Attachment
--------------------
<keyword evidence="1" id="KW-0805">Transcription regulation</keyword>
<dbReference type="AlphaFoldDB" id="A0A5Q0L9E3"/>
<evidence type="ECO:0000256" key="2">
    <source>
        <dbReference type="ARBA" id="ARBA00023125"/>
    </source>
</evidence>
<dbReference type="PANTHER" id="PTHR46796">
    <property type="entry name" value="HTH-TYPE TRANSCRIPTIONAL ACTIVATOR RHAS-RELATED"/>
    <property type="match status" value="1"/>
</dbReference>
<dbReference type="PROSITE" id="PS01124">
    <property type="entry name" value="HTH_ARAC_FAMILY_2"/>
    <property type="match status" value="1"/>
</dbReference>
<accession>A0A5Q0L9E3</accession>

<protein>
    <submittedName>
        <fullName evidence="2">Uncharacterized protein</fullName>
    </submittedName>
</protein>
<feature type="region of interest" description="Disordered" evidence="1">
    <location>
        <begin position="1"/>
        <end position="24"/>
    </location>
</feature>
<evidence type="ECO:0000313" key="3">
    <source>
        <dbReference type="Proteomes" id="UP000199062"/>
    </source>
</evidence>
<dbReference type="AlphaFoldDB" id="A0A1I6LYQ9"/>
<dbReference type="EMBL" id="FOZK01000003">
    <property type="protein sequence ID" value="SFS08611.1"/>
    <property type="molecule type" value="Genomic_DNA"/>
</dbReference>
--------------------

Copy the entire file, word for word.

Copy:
<keyword evidence="1" id="KW-0805">Transcription regulation</keyword>
<dbReference type="AlphaFoldDB" id="A0A5Q0L9E3"/>
<evidence type="ECO:0000256" key="2">
    <source>
        <dbReference type="ARBA" id="ARBA00023125"/>
    </source>
</evidence>
<dbReference type="PANTHER" id="PTHR46796">
    <property type="entry name" value="HTH-TYPE TRANSCRIPTIONAL ACTIVATOR RHAS-RELATED"/>
    <property type="match status" value="1"/>
</dbReference>
<dbReference type="PROSITE" id="PS01124">
    <property type="entry name" value="HTH_ARAC_FAMILY_2"/>
    <property type="match status" value="1"/>
</dbReference>
<accession>A0A5Q0L9E3</accession>

<protein>
    <submittedName>
        <fullName evidence="2">Uncharacterized protein</fullName>
    </submittedName>
</protein>
<feature type="region of interest" description="Disordered" evidence="1">
    <location>
        <begin position="1"/>
        <end position="24"/>
    </location>
</feature>
<evidence type="ECO:0000313" key="3">
    <source>
        <dbReference type="Proteomes" id="UP000199062"/>
    </source>
</evidence>
<dbReference type="AlphaFoldDB" id="A0A1I6LYQ9"/>
<dbReference type="EMBL" id="FOZK01000003">
    <property type="protein sequence ID" value="SFS08611.1"/>
    <property type="molecule type" value="Genomic_DNA"/>
</dbReference>